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Dyson's $80 Million New Factory, Dedicated To Its Most Unsung Invention

The innovative company just announced a fully robotic, state-of-the-art factory in Singapore. But it won’t be manufacturing vacuums or fans.

  • <p>Dyson’s new $80 million factory in Singapore is dedicated to producing one of the company’s less glamorous inventions.</p>
  • <p>Instead of vacuums or fans, it will make Dyson digital motors.</p>
  • <p>The latest version of the Motor, the DDM 4.0, powers the company’s latest product, <a href="http://www.fastcodesign.com/1671788/dyson-s-latest-coup-a-1500-sink-faucet-that-dries-hands-too#1" target="_self">the Airblade Tap</a>, a $1,500 faucet that washes and dries hands.</p>
  • <p>The faucet took 3 years to make; this most recent version of the motor took <em>7</em>. The new factory will be able to produce 4 million of them a year.</p>
  • <p>It’s one of the smallest, quietest high-powered motors in the world, accelerating from zero to 92,000 rpm in less than 0.7 seconds thanks to its super-efficient electromagnet-based design.</p>
  • <p>In a statement accompanying the announcement, James Dyson himself explained, "Building a complex motor with minute tolerances requires the precision of a fully automated production line."</p>
  • <p>"There is no room for error."</p>
  • 01 /07

    Dyson’s new $80 million factory in Singapore is dedicated to producing one of the company’s less glamorous inventions.

  • 02 /07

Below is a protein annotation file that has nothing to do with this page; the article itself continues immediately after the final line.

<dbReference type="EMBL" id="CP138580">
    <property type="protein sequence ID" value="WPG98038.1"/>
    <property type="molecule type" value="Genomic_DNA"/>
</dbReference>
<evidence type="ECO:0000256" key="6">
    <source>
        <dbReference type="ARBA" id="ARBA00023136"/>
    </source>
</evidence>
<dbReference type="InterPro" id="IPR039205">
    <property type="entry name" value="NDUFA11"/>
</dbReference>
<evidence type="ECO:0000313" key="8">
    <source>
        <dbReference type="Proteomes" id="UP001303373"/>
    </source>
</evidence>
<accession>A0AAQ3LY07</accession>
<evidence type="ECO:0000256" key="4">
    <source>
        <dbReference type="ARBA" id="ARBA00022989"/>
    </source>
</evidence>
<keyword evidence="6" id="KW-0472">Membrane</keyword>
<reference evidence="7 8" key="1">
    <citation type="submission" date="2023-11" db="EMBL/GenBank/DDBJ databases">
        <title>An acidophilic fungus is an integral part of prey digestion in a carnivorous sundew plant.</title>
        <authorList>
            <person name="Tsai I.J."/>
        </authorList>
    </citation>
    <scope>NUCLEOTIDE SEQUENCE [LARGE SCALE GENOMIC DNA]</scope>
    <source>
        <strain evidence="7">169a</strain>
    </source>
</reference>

Instead of vacuums or fans, it will make Dyson digital motors.

  • 03 /07

    The latest version of the Motor, the DDM 4.0, powers the company’s latest product, the Airblade Tap, a $1,500 faucet that washes and dries hands.

  • 04 /07

    The faucet took 3 years to make; this most recent version of the motor took 7. The new factory will be able to produce 4 million of them a year.

  • 05 /07

    It’s one of the smallest, quietest high-powered motors in the world, accelerating from zero to 92,000 rpm in less than 0.7 seconds thanks to its super-efficient electromagnet-based design.

  • 06 /07

    In a statement accompanying the announcement, James Dyson himself explained, "Building a complex motor with minute tolerances requires the precision of a fully automated production line."

  • 07 /07

    "There is no room for error."

Dyson is synonymous with innovation—there are few other companies out there so doggedly committed to rethinking things, and fewer yet that do it so audaciously. But as it’s developed its bagless vacuums and bladeless fans, Dyson has been tirelessly refining another invention, one that’s far less glamorous than its consumer products but in some cases essential to the company’s success. It’s called the Dyson digital motor, and now the company’s spending $80 million on a factory dedicated to making them.

Dyson’s latest product, the Airblade Tap, is a $1,500 faucet that washes hands and then dries them with a 420 mph blast of air. It’s an impressive piece of restroom-streamlining hardware that took three years and 3,300 prototypes to perfect. But it wouldn’t have been possible without version 4.0 of the Dyson digital motor, which was, all told, an even greater undertaking, costing some $42 million and spanning seven years of development.

It’s one of the smallest, quietest high-powered motors in the world, accelerating from zero to 92,000 rpm in less than 0.7 seconds, thanks to its super-efficient electromagnet-based design. Previous versions helped make the company’s cordless vacuums possible, and I’m sure the mad scientists at the Dyson labs have plans for the new one that extend far beyond bathroom sinks.

The company’s new factory, Dyson West Park, will be located in Singapore and will feature an automated production line of 55 robots, capable of pumping out 4 million of the motors a year. In a statement accompanying the announcement, James Dyson says that his engineers spent a year scouring the globe for the very best robotic equipment. "Building a complex motor with minute tolerances requires the precision of a fully automated production line," he explains. "There is no room for error." But always room for improvement.

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